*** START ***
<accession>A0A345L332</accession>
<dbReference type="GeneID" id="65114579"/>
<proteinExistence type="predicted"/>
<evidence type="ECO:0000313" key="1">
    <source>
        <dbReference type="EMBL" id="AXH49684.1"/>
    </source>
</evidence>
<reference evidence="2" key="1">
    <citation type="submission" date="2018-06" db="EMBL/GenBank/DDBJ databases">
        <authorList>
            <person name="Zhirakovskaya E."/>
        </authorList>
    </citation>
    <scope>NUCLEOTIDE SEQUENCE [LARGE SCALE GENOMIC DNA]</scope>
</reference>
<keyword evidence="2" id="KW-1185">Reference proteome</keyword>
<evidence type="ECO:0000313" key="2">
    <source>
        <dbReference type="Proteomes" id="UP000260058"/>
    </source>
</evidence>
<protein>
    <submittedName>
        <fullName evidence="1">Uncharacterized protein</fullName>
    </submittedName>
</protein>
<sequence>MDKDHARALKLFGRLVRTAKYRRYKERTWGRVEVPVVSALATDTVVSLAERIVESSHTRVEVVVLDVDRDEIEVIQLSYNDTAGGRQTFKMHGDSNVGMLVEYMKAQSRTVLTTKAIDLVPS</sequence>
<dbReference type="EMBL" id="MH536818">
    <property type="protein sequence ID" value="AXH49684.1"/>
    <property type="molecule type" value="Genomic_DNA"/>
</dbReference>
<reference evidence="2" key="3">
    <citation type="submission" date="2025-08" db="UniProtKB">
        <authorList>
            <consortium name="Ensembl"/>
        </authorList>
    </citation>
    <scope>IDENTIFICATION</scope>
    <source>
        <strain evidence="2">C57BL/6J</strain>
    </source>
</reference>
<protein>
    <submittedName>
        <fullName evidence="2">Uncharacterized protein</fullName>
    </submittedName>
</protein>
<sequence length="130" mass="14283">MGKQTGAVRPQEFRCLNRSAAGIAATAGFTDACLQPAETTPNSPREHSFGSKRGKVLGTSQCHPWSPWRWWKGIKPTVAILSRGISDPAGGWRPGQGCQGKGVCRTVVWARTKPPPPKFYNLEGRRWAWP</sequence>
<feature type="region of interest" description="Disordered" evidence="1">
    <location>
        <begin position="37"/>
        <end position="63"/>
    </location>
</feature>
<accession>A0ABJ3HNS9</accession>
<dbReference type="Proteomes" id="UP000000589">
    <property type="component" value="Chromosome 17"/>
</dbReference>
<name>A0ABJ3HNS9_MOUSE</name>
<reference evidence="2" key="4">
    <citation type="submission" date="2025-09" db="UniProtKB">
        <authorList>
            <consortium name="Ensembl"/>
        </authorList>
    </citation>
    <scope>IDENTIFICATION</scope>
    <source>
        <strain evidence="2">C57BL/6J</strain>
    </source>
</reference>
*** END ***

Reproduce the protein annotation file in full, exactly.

<accession>A0A345L332</accession>
<dbReference type="GeneID" id="65114579"/>
<proteinExistence type="predicted"/>
<evidence type="ECO:0000313" key="1">
    <source>
        <dbReference type="EMBL" id="AXH49684.1"/>
    </source>
</evidence>
<reference evidence="2" key="1">
    <citation type="submission" date="2018-06" db="EMBL/GenBank/DDBJ databases">
        <authorList>
            <person name="Zhirakovskaya E."/>
        </authorList>
    </citation>
    <scope>NUCLEOTIDE SEQUENCE [LARGE SCALE GENOMIC DNA]</scope>
</reference>
<keyword evidence="2" id="KW-1185">Reference proteome</keyword>
<evidence type="ECO:0000313" key="2">
    <source>
        <dbReference type="Proteomes" id="UP000260058"/>
    </source>
</evidence>
<protein>
    <submittedName>
        <fullName evidence="1">Uncharacterized protein</fullName>
    </submittedName>
</protein>
<sequence>MDKDHARALKLFGRLVRTAKYRRYKERTWGRVEVPVVSALATDTVVSLAERIVESSHTRVEVVVLDVDRDEIEVIQLSYNDTAGGRQTFKMHGDSNVGMLVEYMKAQSRTVLTTKAIDLVPS</sequence>
<dbReference type="EMBL" id="MH536818">
    <property type="protein sequence ID" value="AXH49684.1"/>
    <property type="molecule type" value="Genomic_DNA"/>
</dbReference>
<reference evidence="2" key="3">
    <citation type="submission" date="2025-08" db="UniProtKB">
        <authorList>
            <consortium name="Ensembl"/>
        </authorList>
    </citation>
    <scope>IDENTIFICATION</scope>
    <source>
        <strain evidence="2">C57BL/6J</strain>
    </source>
</reference>
<protein>
    <submittedName>
        <fullName evidence="2">Uncharacterized protein</fullName>
    </submittedName>
</protein>
<sequence length="130" mass="14283">MGKQTGAVRPQEFRCLNRSAAGIAATAGFTDACLQPAETTPNSPREHSFGSKRGKVLGTSQCHPWSPWRWWKGIKPTVAILSRGISDPAGGWRPGQGCQGKGVCRTVVWARTKPPPPKFYNLEGRRWAWP</sequence>
<feature type="region of interest" description="Disordered" evidence="1">
    <location>
        <begin position="37"/>
        <end position="63"/>
    </location>
</feature>
<accession>A0ABJ3HNS9</accession>
<dbReference type="Proteomes" id="UP000000589">
    <property type="component" value="Chromosome 17"/>
</dbReference>
<name>A0ABJ3HNS9_MOUSE</name>
<reference evidence="2" key="4">
    <citation type="submission" date="2025-09" db="UniProtKB">
        <authorList>
            <consortium name="Ensembl"/>
        </authorList>
    </citation>
    <scope>IDENTIFICATION</scope>
    <source>
        <strain evidence="2">C57BL/6J</strain>
    </source>
</reference>